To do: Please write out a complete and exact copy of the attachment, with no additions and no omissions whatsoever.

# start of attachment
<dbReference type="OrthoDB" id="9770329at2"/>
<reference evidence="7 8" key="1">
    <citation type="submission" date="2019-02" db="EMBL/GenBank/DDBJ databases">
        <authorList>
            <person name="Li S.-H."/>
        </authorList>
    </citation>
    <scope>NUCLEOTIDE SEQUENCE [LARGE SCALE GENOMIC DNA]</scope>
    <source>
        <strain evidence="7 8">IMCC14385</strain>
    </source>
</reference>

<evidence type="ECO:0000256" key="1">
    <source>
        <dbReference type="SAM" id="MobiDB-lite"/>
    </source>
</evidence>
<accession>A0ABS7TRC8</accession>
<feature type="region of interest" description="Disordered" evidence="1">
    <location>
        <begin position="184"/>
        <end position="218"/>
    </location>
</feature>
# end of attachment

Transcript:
<dbReference type="OrthoDB" id="9770329at2"/>
<reference evidence="7 8" key="1">
    <citation type="submission" date="2019-02" db="EMBL/GenBank/DDBJ databases">
        <authorList>
            <person name="Li S.-H."/>
        </authorList>
    </citation>
    <scope>NUCLEOTIDE SEQUENCE [LARGE SCALE GENOMIC DNA]</scope>
    <source>
        <strain evidence="7 8">IMCC14385</strain>
    </source>
</reference>

<evidence type="ECO:0000256" key="1">
    <source>
        <dbReference type="SAM" id="MobiDB-lite"/>
    </source>
</evidence>
<accession>A0ABS7TRC8</accession>
<feature type="region of interest" description="Disordered" evidence="1">
    <location>
        <begin position="184"/>
        <end position="218"/>
    </location>
</feature>